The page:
Toro Y Moi and other outsiders of bedroom pop inch their way in
A backyard shed, a basement, a kitchen, a cabin in Shenandoah National Park--bedroom pop needn't be recorded in a bedroom. Emergent songwriters Kurt Vile, Tickley Feather, Ducktails, and Toro Y Moi--all making indie music characterized by a certain manner of lo-fi production and devil-may-care attention to conventional song structure and genre that comes less from aesthetic rebellion than genuine outsiderness--have all put their music to tape in the above spaces. They are not converted studios or the locations of engineer friends' recording setups, but places where the artists could be/had to be alone.
Together, they comprise a movement, what's been dubbed "AM pop"--more as a term relating to recording quality than the actual music made during AM music radio's heyday, save for an immense pool of Beach Boys love--bedroom pop, or just pop music recorded in a deep well. And as Kurt Vile joins with Matador Records, Tickley Feather and Toro Y Moi join with Washington, D.C.'s Carpark Records (Dan Deacon's home label), and outsider-cum-bedroom pop impresario Ariel Pink joins with indie standard 4AD, all within the last half of 2009, it's a movement with traction. Beach House, part of whose initial charm way back in 2006 (when its self-titled album, recorded in two days in a basement, was released), was spareness and the not-quite-empty aural spaces of music recorded on the cheap with feeling, has a new home on Sub Pop.
As an aesthetic club, bedroom pop could be seen as an outgrowth of, or at least born from the same circumstances as "shitgaze," the movement involving intentionally blown-out/sandblasted/tape-hissed recordings of sharp pop-punk songs that captured the hearts of electro-tired music bloggers over the past few years. But this isn't that; so much of shitgaze was just well-done songwriting busted-up in process. The Hunches put Velvet Underground nostalgia through a Stooges filter and found bombast gold; Eat Skull soaked TSOL's hooky hardcore in cheap beer and sunshine; Wavves created a surf-rock apocalypse.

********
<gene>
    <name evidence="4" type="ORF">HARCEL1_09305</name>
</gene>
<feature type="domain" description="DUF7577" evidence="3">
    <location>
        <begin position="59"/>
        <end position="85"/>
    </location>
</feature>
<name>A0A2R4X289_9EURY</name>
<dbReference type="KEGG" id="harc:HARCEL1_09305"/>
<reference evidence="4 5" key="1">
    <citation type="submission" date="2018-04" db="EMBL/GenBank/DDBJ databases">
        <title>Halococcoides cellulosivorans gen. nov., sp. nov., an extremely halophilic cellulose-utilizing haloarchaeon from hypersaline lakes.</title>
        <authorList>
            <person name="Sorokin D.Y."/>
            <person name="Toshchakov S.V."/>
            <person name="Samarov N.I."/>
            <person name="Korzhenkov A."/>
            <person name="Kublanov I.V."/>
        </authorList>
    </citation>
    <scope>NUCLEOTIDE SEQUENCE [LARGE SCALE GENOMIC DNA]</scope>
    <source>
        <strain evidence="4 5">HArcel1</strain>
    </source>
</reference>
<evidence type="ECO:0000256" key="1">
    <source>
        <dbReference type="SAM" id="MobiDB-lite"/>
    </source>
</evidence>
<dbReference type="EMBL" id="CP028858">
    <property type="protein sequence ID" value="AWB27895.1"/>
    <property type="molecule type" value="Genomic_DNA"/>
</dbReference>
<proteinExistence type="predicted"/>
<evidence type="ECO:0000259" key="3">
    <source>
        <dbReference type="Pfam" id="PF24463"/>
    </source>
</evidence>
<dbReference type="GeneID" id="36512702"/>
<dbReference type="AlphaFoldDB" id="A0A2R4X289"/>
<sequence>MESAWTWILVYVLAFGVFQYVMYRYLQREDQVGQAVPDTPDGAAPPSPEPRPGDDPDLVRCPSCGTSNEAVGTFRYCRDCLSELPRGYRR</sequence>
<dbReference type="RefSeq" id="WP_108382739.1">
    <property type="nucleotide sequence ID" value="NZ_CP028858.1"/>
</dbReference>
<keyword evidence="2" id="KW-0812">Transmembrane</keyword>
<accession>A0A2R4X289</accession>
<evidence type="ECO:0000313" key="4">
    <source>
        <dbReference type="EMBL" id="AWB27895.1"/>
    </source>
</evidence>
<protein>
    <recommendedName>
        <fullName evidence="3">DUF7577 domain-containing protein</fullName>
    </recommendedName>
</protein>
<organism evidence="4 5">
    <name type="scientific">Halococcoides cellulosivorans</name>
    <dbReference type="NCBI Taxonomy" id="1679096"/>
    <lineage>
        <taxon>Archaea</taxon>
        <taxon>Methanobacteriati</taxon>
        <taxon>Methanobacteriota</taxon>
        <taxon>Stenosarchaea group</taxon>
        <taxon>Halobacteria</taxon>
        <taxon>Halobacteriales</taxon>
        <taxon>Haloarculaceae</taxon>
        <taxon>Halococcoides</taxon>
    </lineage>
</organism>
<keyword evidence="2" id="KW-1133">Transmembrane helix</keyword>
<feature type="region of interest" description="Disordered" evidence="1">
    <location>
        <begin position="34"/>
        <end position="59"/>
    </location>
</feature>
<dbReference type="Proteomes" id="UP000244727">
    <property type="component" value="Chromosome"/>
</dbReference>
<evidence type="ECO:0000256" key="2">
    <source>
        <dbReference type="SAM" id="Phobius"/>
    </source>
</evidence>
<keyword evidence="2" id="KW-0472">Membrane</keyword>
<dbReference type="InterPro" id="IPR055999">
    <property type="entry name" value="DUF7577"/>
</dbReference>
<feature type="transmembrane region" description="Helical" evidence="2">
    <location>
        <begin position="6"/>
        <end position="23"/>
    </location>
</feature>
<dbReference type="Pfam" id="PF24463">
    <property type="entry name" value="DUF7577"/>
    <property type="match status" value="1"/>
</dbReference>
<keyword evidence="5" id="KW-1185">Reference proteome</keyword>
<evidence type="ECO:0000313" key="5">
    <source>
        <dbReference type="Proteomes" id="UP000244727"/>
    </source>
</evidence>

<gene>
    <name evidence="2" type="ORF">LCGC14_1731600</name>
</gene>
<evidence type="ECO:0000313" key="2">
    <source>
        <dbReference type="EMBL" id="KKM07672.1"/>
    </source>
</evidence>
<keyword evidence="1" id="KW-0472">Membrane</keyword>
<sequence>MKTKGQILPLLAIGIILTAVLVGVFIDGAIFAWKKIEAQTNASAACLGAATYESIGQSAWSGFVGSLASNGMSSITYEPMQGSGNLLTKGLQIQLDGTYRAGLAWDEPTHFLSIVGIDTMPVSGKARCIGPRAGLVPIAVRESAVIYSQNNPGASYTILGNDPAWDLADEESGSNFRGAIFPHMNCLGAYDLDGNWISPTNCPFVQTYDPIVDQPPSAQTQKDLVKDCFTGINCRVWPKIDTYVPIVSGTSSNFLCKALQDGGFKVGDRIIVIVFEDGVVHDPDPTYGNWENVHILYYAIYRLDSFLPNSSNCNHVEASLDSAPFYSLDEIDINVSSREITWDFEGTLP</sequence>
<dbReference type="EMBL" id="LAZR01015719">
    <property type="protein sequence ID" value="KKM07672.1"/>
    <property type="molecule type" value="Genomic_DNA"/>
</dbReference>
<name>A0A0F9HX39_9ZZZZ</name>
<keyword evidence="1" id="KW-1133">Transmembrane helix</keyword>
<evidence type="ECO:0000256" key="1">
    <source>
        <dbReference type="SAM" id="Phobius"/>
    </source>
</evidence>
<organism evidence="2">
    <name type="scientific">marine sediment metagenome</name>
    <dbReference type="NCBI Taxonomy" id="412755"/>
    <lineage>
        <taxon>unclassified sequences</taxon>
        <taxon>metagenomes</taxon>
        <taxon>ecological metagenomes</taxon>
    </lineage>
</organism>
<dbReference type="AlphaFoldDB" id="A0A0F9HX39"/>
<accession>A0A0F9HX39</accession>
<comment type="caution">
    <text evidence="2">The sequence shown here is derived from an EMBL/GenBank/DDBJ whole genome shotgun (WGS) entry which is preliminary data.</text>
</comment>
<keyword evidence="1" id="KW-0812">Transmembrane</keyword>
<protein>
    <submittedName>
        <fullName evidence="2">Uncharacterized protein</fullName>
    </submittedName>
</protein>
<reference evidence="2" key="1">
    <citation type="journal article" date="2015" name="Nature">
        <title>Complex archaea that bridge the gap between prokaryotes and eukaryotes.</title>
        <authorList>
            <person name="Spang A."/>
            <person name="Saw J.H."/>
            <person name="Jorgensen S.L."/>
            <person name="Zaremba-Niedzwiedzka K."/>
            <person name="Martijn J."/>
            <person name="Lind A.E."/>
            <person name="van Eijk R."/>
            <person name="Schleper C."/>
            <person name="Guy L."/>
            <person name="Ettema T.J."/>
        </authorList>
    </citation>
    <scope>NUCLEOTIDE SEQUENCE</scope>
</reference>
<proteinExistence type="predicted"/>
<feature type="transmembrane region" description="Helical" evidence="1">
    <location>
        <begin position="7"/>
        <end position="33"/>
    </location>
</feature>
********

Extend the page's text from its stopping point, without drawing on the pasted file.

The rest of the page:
There's more to bedroom pop than a rough finish, crude audio smear, or shitgaze's apparently only non-aesthetic conviction of being bored with stuff. Save for San Diego's Wavves--which imploded onstage famously at a festival earlier this year--most of the latter's crowd came from earlier punk, hardcore, and indie-rock bands, compiling into a rich field of know-how. Our new heroes, the outsiders, don't much know-how or care-how in any conventional sense.
A semi-famous treatise by Half Japanese's David Fair on "How to Play the Guitar," explains something important:
Of course he's not just talking about guitar, but outsider music as a whole, music that succeeds not so much because it breaks rules, but because it didn't know they were there in the first place. Which also means that it's disorienting to listen to. Animal Collective, as much of a common thread between this current bumper crop of solo bedroom artists as anything, sets a very loose stylistic model, which, say what you will about Animal Collective hype, is genuinely freeform. Start with deep-rooted pop affection, and just go crazy: droney/ambient backdrops, nods to folk, electronics, psychedelia, and, most importantly, the wholesale scuttling of song structure. Disorienting, yes, but as alluring as pop comes.
Take Toro Y Moi, aka South Carolinian Chaz Bundick, who's been making music by himself since 2001, but is just now getting a public showing. The songs collected for the released-next-month Causers of This are idiosyncratic, wonderful outsider-pop easy listening. Littered with sudden drops in pitch--like someone put their finger down on a record--"Blessa" crackles in big, symphonic, ambient sworls over sharp and trebly, unexpectedly heavy beats, with vocals that ring a little too close to Animal Collective's Panda Bear. "Talamek" hits even harder, a stitched-together, oddly sampled homage to '80s dance, while "Freak Love" is a strangely easy-to-digest number of queer dubbing and glitch, molded into an epileptic disco-light freak show. But for all its dance-music homage, it feels more like someone played Bundick a grip of old Motown records and, a few years later, had him recreate it with an electronic pile of . . . stuff.
Would all of this mean the same thing without an "outsider" tag? And aesthetics aside, is that outsiderness part of the allure, with fans and record labels hounding after weirdo loners? This is, after all, the time of public Jandek, outsider music's highest totem. Maybe indie music's incest, industry, and brazen mimicry have finally worn thin, and it's hunting for its creative firewood elsewhere. In any case, the question remains as to what happens to any of these artists, Jandek included, when they become, well, inside.
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